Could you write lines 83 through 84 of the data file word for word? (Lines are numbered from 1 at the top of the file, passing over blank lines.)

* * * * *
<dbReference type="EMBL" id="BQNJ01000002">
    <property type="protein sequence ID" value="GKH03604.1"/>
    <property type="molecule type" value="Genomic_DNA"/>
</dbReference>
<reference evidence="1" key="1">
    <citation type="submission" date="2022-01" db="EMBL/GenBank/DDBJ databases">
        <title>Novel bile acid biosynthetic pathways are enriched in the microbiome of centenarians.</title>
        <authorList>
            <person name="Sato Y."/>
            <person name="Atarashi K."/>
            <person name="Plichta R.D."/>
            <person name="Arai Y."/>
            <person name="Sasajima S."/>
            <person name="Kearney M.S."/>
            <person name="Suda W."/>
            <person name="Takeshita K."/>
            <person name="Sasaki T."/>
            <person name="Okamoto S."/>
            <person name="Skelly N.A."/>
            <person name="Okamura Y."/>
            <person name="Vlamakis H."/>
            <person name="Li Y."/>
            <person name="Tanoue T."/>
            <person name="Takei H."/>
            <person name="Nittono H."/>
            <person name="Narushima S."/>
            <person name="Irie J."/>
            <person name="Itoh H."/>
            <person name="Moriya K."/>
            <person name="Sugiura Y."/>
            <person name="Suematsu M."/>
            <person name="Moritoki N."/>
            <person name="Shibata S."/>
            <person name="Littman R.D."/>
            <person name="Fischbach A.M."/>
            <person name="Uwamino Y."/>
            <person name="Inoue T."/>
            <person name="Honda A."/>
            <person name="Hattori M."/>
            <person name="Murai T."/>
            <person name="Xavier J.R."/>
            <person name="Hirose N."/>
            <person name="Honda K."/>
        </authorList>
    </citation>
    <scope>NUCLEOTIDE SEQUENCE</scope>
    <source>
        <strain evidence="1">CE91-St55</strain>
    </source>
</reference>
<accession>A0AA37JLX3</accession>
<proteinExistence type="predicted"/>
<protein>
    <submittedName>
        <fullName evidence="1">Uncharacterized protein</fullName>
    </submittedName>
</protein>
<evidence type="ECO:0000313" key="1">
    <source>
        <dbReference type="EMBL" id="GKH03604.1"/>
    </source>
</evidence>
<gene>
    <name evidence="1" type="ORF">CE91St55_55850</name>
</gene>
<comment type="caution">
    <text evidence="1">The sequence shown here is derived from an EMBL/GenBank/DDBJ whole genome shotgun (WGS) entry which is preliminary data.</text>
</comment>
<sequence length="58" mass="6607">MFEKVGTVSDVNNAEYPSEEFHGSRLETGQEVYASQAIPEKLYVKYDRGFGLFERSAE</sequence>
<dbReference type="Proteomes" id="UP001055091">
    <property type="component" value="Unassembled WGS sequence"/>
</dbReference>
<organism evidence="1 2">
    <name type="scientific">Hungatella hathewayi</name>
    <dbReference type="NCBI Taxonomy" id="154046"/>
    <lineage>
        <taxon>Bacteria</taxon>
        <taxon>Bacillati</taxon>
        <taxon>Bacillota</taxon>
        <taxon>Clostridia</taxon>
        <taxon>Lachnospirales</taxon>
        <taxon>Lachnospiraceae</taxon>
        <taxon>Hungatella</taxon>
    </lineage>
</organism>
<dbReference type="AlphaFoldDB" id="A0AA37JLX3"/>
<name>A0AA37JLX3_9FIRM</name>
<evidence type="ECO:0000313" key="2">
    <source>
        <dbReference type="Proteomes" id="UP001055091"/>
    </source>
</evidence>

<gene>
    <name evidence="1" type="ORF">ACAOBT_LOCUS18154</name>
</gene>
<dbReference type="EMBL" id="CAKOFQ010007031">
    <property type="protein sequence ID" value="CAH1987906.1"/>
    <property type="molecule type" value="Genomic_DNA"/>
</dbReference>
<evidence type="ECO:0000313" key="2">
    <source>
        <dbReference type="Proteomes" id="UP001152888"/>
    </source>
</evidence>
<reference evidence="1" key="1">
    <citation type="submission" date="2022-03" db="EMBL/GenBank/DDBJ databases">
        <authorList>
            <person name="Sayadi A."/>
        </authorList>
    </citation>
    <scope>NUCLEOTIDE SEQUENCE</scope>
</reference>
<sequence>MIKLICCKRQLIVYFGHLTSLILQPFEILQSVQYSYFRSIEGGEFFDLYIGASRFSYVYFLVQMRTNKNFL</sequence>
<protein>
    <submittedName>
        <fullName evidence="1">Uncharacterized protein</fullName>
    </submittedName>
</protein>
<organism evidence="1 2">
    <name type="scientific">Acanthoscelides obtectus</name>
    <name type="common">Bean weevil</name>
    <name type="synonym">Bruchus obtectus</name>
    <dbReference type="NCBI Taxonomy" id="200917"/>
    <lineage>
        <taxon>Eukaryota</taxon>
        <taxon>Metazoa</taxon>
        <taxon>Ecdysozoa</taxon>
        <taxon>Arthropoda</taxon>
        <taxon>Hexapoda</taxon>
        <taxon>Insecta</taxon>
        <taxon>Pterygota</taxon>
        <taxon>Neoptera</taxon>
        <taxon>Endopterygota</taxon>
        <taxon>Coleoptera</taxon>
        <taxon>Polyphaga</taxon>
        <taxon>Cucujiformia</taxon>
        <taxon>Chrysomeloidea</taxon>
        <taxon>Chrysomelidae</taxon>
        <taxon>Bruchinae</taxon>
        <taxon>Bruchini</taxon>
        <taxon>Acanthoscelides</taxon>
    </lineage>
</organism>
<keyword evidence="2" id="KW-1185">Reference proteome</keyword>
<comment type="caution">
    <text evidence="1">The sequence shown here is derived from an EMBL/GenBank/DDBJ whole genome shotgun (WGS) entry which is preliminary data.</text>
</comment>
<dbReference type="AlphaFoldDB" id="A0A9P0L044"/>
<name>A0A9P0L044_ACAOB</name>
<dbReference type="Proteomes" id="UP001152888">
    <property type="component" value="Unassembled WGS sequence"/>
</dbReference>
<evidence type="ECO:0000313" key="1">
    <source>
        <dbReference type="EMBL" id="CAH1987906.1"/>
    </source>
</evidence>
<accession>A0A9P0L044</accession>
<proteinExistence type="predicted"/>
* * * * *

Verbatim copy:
        <taxon>Hungatella</taxon>
    </lineage>